July 28, Thursday, is World Hepatitis Day – an occasion to raise awareness about the notorious group of infectious diseases affecting millions across the world. In a statement on Wednesday, Health Ministry hailed a decline in the number of cases but also warned the public to take protective measures as the “most efficient way to prevent infections outside vaccination.”
Some 1.1 million people die every year from Hepatitis B and C infections, according to the World Health Organization (WHO) while about 9.4 million people undergo treatment for chronic hepatitis C infection.
Most infections are noticed late by patients as their symptoms only become apparent in the late stages of the disease. Only 10% of people with chronic infection with hepatitis B are diagnosed, while another 22% receive treatment. Globally, only 42% of children have access to the birth dose of the hepatitis B vaccine.
The ministry said Turkey managed to decrease the prevalence rate of hepatitis A to 0.20 per 100,000 people in 2021, from 0.30 in 2019, thanks to widespread compliance with hygiene rules, more access to clean water resources, improvement of socioeconomic conditions and hepatitis A vaccination work which began late 2012. Since 1998, the children have been included in a hepatitis B vaccination program in the country, while the country launched a widespread inoculation drive at schools and for risk groups between 2005 and 2009. As of 2021, the third dose vaccination rate for hepatitis B exceeded 95% in the country.
Professor Neşe Demirtürk from the Turkish Association of Clinical Microbiology and Infectious Diseases said chronic hepatitis B and C infections make up the most frequent cause of liver transplants in Turkey. In a written statement on Wednesday, Demirtürk said Turkey still “likely” had some undiagnosed 3.5 million hepatitis B patients and 750,000 hepatitis C patients. She said Turkey made a “revolution” in the treatment of viral infection by including antiviral medication for hepatitis C treatment to social security coverage in 2016. “These orally-taken drugs can eliminate hepatitis C through an average eight-week treatment,” she added. “Hundreds of hepatitis C patients were fully cured since 2016 thanks to these drugs, which have no serious side effects and are easy to use,” she said. “Besides, they end the risk of patients to remain a host for the disease,” Demirtürk stated.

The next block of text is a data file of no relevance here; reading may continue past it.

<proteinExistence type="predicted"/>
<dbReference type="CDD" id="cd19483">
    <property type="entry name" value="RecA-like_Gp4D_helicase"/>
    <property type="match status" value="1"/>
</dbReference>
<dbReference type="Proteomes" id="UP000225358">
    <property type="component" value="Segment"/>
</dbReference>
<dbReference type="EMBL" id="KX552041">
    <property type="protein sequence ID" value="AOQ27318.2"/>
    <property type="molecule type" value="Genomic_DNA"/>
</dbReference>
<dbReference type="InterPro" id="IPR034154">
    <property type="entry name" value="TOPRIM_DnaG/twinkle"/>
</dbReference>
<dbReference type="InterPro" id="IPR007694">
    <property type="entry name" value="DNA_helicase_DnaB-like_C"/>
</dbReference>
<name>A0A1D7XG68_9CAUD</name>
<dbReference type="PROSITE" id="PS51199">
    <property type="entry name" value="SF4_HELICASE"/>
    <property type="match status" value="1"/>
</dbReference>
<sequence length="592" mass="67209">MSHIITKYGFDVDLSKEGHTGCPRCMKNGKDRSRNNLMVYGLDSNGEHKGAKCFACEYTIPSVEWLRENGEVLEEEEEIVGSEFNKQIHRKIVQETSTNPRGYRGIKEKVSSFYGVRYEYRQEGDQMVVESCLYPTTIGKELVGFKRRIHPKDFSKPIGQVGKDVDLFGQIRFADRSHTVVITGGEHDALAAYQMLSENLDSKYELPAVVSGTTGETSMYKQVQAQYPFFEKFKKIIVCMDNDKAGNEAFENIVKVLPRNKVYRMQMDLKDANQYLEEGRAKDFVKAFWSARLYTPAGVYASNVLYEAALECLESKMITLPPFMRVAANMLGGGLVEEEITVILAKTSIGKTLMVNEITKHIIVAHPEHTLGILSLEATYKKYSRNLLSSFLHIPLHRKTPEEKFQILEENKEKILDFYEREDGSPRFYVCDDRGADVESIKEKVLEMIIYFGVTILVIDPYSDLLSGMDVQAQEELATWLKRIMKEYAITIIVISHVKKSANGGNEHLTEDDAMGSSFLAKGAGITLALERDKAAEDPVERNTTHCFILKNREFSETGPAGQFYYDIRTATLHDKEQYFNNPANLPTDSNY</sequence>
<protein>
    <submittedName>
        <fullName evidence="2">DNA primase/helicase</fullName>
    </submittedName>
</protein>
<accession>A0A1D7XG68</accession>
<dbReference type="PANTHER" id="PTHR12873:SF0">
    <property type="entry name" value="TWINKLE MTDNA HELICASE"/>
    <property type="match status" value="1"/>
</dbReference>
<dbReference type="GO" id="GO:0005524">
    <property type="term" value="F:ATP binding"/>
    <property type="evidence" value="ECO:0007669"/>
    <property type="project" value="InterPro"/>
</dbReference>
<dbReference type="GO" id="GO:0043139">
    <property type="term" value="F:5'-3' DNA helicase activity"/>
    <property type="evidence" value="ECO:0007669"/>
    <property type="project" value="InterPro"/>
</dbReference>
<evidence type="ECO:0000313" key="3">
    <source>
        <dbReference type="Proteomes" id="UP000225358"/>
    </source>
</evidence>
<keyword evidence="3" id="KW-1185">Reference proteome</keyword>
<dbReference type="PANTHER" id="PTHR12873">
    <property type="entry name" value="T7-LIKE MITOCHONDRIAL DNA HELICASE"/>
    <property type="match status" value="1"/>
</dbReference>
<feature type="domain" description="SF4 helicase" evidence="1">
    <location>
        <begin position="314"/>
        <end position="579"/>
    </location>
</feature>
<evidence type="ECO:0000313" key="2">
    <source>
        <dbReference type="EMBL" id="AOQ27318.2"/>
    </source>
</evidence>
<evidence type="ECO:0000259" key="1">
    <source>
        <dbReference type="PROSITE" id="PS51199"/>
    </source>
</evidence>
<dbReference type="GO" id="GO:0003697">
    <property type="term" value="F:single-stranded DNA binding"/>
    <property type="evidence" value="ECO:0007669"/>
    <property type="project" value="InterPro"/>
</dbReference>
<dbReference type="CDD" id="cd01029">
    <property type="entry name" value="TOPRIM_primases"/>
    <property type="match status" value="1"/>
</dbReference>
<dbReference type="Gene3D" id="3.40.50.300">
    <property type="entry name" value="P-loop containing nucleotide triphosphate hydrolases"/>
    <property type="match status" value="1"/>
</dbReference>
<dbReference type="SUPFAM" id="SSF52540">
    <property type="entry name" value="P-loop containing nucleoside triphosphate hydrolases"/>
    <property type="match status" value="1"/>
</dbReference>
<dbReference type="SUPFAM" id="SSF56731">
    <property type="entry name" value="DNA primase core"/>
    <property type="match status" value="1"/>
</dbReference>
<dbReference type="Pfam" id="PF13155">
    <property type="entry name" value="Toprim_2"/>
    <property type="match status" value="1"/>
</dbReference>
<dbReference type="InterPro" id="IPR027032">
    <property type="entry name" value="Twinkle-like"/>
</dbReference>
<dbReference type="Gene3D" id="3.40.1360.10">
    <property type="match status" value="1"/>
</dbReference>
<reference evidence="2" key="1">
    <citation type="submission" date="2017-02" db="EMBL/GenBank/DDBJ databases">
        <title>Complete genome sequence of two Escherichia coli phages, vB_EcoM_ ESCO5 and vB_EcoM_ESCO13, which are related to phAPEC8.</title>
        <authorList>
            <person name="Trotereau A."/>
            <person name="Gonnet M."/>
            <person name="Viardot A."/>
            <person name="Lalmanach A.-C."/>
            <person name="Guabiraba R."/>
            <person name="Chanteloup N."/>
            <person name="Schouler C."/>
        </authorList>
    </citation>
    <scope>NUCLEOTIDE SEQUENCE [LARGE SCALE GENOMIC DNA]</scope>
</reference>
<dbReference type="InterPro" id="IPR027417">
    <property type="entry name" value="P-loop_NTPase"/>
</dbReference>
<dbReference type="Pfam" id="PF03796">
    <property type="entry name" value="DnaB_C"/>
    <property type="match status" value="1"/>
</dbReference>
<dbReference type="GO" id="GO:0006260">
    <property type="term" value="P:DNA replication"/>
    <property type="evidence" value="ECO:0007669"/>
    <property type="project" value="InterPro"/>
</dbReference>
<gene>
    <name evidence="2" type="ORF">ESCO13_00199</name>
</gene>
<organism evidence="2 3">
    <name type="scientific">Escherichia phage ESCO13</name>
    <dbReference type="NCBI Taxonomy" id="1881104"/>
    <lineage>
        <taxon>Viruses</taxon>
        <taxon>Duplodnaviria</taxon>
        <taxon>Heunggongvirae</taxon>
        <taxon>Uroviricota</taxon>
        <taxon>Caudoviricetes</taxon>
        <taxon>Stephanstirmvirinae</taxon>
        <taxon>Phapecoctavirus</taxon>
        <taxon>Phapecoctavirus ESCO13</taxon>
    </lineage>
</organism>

In the meantime, the world is facing a new outbreak of unexplained acute hepatitis infections affecting children, according to the WHO. The infection does not appear to belong to any of the known five types of hepatitis viruses, WHO said in a statement on the occasion of World Hepatitis Day.
British researchers reported a breakthrough Monday in mysterious hepatitis cases affecting young children, finding the serious liver condition was linked to co-infection of two common viruses, but not the coronavirus. WHO has reported at least 1,010 probable cases, including 46 that required transplants and 22 deaths from the illness dating back to last October.
Previous theories had centered on a spike in commonly found adenovirus infections behind the cases. But in two new studies carried out independently and simultaneously in Scotland and London, scientists found another virus, AAV2 (adeno-associated virus 2), played a significant role and was present in 96% of all patients examined. AAV2 is not normally known to cause disease and cannot replicate itself without another "helper" virus being present. Both teams concluded that co-infection with either AAV2 and an adenovirus, or sometimes the herpes virus HHV6, offered the best explanation for the severe liver disease. "The presence of the AAV2 virus is associated with unexplained hepatitis in children," said infectious disease professor Emma Thomson of the University of Glasgow, who led the Scottish paper, in a statement. But she also cautioned it was not yet certain whether AAV2 was causing the disease or was rather a biomarker for underlying adenovirus infection that is harder to detect but was the main pathogen.